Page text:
by Sue Ann Rybak
John Point, of Chestnut Hill, was a typical kid who loved hanging out with his friends on the basketball court.
But in the Summer of 2009 he started to have flu-like symptoms: aches, fatigue, headaches.
“John was on the cusp of turning 13 and had really started to grow a bunch,” Janet Point, his mother said.
At first his parents and the doctors thought he had mononucleosis. But after a battery of tests, including CAT scans, an electrocardiogram (EKG) and allergy tests, and a heavy dose of antibiotics, the doctors could find nothing wrong with him.
“Somewhere around the third or fourth test for mono, the doctor said, ‘Well maybe he’s just making this up,’” Janet said. “I thought, ‘I don’t think he has invented this.’”
“You just couldn’t get John out of bed in the morning using proper or improper motivational techniques,” said Steve Point, his father. “Yelling at him and dragging him out of bed didn’t work. But, he didn’t seem like he was so sick that he couldn’t get out of bed.”
Finally, desperate to find an answer, John’s Dad sent out emails to members of the Chestnut Hill Sports Club.
“There is a giant email address list that goes around and there are a number of physicians on the list,” Steve said. “So, I thought maybe someone can recommend a doctor at CHOP. (Children’s Hospital of Philadelphia), who specializes in weird diseases.”
Steve said someone recommended Dr. Mark Magnusson at CHOP, and he performed a “tilt-table test,” which is one of the techniques for detecting POTS (postural orthostatic tachycardia syndrome). During a tilt table test, a patient lies on a table that moves from a horizontal to a vertical position. Measurements of heart rate and blood pressure are taken while lying flat and then again at intervals while tilted upright. The optimal duration of tilt testing in patients suspected of having POTS is 40 minutes or until they faint, at which point the test is concluded.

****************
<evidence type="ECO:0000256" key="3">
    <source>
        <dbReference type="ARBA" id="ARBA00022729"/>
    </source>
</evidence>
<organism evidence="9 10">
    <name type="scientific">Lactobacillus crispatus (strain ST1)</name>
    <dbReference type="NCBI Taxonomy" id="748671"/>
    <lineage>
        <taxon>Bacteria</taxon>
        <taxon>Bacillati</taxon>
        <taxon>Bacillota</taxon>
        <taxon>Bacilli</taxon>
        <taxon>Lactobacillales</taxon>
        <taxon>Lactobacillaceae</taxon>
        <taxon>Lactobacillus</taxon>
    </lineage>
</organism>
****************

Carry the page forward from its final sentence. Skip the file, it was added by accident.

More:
It was February 2010 when Magnusson diagnosed John with POTS.
According to the National Institute of Neurological Disorders and Stroke, POTS is a condition in which an excessively reduced volume of blood returns to the heart after an individual stands up from a lying down position. The primary symptom is lightheadedness or fainting accompanied by a rapid increase in heartbeat of more than 30 beats a minute, or a heart rate that exceeds 120 beats a minute, within 10 minutes of rising.
The lightheadedness or fainting of POTS are relieved by lying down again. Anyone at any age can develop POTS, but the majority of individuals affected (between 75 and 80 percent) are women between the ages of 15 to 50 years of age. Women are five times more likely to develop POTS than men. In 2007, a study by the Mayo Clinic found that one out of every hundred teenagers has POTS.
Dr. William Bonney, Points’ cardiologist at CHOP. said POTS is a syndrome or a collection of symptoms.
“We can all remember a time when we were really sick and got up too quickly and got dizzy,” Bonney
said. “People with POTS feel that way all the time.”
He added that people with POTS can feel as if they’re always running a marathon.
Bonney said POTS is a disorder in which the autonomic nervous system fails to compensate for upright body posture. The autonomic nervous is the nervous system that regulates the way the brain controls your heart rate and your blood pressure.
“When people think about the autonomic nervous system they think of ‘fight or flight’ mode, but people forget that the other side of that is ‘rest and digest,’” Bonney said.